Use your phone to buy Starbucks? This MAJOR security flaw could kill your buzz
The coffee giant behind the most used mobile-payment app in the U.S. has been storing users’ passwords in clear text without any encryption, making information tied to the app including credit card numbers, email addresses and location data highly vulnerable to theft.
In a Wednesday Computerworld report Starbucks confirmed late Tuesday that anyone could access the unencrypted data stored on the official Starbucks app simply by connecting the phone to a computer – bypassing lock screen or PIN security features with no hacking or jailbreaking necessary.
Convenience is apparently the only reason for the lax security. Users need only to put their password in once after creating a Starbucks account to use the app seamlessly for purchases at Starbucks locations. Customers often tie their credit cards to the app to pay on the go without having to manually reload their account.
If the information wasn’t stored on the app, users would have to type in their password every single time they wanted to use it to pay for a purchase.
The app also has a location data tracking capability, which allows users to look up nearby Starbucks locations and saves their personal location at the time of the search.
With all of its features combined, the app stores a potentially dangerous amount of data were a customer’s phone to fall into the wrong hands – even for a short time. Thieves would only have to borrow a customer’s phone, look up and copy the data, and then return the phone, alleviating the suspicion that data might be in danger.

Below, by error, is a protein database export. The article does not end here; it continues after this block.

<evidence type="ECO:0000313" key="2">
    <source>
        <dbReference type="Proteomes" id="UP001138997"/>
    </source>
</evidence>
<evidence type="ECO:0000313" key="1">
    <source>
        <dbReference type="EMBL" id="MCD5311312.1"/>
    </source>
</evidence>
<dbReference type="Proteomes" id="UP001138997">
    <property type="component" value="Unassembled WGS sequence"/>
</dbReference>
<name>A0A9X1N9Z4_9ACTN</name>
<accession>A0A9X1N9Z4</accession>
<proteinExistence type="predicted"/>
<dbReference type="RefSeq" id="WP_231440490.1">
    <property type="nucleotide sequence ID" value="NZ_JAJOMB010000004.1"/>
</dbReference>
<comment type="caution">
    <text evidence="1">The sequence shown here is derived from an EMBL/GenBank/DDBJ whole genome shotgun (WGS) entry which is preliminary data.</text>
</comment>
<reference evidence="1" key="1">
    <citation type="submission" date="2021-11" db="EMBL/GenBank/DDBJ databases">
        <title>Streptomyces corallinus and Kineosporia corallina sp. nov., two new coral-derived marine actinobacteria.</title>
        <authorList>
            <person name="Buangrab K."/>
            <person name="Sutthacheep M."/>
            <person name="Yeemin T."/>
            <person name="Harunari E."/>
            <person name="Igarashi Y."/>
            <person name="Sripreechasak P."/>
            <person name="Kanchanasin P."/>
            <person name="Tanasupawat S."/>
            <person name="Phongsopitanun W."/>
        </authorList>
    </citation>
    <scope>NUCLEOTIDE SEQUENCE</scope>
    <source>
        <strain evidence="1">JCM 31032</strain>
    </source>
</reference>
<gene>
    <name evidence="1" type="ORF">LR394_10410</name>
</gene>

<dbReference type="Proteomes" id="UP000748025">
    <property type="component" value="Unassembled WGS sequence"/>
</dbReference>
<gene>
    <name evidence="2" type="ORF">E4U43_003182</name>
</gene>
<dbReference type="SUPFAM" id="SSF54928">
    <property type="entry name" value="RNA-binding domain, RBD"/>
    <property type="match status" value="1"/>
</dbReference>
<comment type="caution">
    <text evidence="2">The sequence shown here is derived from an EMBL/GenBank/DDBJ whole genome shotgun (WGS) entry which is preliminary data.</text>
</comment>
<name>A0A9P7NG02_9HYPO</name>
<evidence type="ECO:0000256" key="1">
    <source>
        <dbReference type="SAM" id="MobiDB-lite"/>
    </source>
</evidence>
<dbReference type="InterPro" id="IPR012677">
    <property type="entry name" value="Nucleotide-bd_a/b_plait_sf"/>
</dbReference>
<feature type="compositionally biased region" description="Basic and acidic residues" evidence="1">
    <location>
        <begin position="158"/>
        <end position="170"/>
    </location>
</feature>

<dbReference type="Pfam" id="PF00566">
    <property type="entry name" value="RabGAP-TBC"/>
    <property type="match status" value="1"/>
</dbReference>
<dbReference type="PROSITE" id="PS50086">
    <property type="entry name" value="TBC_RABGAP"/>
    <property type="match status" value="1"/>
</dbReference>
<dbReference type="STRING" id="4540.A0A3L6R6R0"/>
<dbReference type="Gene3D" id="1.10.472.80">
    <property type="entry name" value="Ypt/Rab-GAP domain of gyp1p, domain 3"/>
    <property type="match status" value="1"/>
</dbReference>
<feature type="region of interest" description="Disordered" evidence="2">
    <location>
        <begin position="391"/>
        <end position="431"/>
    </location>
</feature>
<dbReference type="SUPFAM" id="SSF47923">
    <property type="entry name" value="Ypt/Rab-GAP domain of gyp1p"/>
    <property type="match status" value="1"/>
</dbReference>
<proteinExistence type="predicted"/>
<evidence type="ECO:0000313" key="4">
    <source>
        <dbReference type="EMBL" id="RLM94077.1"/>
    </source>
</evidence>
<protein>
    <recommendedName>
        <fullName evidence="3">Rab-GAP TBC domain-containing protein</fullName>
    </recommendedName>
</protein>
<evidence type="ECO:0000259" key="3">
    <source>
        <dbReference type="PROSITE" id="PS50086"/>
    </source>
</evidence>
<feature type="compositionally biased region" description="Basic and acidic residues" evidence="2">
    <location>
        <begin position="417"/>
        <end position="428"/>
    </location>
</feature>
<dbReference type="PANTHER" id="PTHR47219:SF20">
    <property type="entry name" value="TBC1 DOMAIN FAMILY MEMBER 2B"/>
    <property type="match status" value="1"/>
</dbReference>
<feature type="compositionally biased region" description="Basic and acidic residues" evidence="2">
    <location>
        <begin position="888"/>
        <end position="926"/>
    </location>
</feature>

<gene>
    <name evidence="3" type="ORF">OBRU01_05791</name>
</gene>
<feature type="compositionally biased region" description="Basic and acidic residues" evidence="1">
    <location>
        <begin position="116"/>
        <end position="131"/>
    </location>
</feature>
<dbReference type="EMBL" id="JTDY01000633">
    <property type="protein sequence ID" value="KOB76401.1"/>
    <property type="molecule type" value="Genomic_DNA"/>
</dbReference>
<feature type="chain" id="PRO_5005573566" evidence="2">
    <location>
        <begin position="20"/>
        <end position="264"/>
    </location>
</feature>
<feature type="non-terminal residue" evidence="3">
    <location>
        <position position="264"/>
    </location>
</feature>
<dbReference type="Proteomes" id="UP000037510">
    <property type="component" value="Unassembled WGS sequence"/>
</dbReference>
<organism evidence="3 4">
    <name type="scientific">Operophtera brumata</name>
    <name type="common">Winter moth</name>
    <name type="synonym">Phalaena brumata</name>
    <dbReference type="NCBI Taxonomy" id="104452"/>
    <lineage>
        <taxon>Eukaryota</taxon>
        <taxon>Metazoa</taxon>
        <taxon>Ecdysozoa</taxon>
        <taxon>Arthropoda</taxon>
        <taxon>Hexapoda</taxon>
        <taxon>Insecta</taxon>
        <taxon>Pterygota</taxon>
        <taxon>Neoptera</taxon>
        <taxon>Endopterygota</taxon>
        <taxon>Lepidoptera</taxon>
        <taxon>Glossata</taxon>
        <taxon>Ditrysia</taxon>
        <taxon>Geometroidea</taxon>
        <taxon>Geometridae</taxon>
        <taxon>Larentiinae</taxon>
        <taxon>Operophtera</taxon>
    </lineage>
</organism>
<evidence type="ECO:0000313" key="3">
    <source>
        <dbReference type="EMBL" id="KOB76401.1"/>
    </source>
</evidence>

According to Computerworld, Starbucks executives were fully aware of how the app functions, and declined to inform customers until security researcher Daniel Wood found the flaw and tried contacting the company for months starting in November. When no one from Starbucks returned his repeated requests to talk, Wood published his findings on Monday.
Shortly after Starbucks responded with an app update, stating that customers’ information was safe as a result of the company adding unspecified “extra layers of security.”
But Woods downloaded the update and plugged his phone into his computer to check — and all of the data was still accessible in clear text, without any significant changes.
If their data is compromised, Starbucks customers could have more to lose than their privacy and credit cards. Numerous security experts say as many as 20 percent of consumers use the same passwords across multiple online usernames and bank accounts.
The Starbucks security risk comes weeks after it was revealed major retailer Target lost the credit card information of up to 70 million customers in a massive electronic security theft during the busiest shopping quarter of the year, meaning Starbucks may have to take serious steps to address users’ security concerns, or risk losing customers.
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